Secondly, instead of using half oil and half butter (which yielded weird measurements and I don’t like giving out recipes with weird measurements), I decided to switch to all butter and melt it. This normally would be an issue if I was baking this cake with the creaming method. The creaming method is where you beat the butter and sugar to whip in air bubbles. The baking soda then acts on the air bubbles while baking and makes them grow really nice and big. This yields a fluffier, higher cake.
However, I prefer the reverse creaming method developed by Rose Levy Berenbaum. With the reverse creaming method, you mix all of the dry ingredients together first and then add the fat. The fat coats the flour and prevents it from forming tough gluten networks when you add the liquid. Then, when you add the liquid, the flour is all tied up and your cake will be soft and tender. The melted butter incorporates into the flour and sugar really nicely; it coats the flour and sugar much like oil would because it’s melted. The melted butter is also much easier to mix in than cold butter. The result of the reverse creaming method? The cake has a more velvety crumb and a bit more dense, but it still is soft and delicious.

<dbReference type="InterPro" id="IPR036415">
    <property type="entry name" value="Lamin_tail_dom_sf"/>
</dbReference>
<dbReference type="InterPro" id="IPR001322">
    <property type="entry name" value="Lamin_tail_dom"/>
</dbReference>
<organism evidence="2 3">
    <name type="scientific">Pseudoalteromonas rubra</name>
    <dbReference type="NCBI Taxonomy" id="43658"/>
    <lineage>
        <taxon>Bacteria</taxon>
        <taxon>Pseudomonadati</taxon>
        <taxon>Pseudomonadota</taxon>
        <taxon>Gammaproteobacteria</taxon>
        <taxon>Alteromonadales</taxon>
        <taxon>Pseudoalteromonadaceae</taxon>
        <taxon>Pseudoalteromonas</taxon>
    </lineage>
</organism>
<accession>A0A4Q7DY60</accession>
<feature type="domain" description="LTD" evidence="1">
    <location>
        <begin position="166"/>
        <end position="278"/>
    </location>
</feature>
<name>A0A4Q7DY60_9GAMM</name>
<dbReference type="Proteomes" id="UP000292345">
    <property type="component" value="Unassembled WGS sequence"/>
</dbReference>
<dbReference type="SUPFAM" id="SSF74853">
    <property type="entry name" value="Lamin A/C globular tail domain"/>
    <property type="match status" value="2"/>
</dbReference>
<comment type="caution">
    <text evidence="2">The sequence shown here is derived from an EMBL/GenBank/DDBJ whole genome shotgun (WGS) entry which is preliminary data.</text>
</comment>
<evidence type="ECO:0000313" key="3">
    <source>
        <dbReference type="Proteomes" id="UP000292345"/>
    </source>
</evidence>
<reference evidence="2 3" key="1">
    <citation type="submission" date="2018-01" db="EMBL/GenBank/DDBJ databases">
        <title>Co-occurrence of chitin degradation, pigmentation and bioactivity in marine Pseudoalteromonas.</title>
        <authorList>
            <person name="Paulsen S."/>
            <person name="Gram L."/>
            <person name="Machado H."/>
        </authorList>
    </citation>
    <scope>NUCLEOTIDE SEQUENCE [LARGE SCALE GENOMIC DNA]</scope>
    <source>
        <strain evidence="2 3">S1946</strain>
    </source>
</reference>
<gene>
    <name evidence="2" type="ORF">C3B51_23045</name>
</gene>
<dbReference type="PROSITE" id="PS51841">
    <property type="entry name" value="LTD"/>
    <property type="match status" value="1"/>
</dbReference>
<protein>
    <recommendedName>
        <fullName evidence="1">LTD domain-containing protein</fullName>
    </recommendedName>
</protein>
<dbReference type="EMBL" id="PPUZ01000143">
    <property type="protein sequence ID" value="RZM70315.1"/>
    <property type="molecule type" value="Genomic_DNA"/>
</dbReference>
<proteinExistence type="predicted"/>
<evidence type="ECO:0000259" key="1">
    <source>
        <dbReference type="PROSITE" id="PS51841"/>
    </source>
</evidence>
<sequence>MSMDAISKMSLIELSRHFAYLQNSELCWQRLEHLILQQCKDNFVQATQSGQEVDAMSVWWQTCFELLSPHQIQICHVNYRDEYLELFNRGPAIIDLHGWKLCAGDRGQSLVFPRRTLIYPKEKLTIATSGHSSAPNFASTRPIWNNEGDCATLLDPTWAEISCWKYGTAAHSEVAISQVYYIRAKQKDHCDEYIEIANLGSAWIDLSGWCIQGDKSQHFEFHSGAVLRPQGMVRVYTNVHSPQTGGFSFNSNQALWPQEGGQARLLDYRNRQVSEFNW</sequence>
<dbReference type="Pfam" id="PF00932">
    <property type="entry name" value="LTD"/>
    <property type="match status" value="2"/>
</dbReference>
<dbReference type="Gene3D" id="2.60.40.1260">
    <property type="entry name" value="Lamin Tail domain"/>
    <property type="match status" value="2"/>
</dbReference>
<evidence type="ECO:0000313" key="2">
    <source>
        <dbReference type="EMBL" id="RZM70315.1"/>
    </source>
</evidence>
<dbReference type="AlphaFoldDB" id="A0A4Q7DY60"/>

Those are the two major changes I made, but boy what a difference did they make! The result was fantastic. The cake had a buttery, but truly vanilla, flavor. A tip I’ve learned recently that’s very important for overall flavor enhancement is salt. I used to overlook salt (sorry, salt!) and now that I’ve been making an effort to include it in stuff, baked goods have a lot more flavor. So don’t forget the salt!
Here is my usual list of tips for successful cake baking:
- I prefer cake flour, but if you don’t have it all-purpose flour is alright, too! You just won’t have as delicate of a cake.
- Another note on flour: I highly recommend that you weigh it. It’s very easy to over measure (or under measure) the flour and this can do really funky things to the final result. Too much means the cake will be dry and too little means the cake might be pudding, not cake.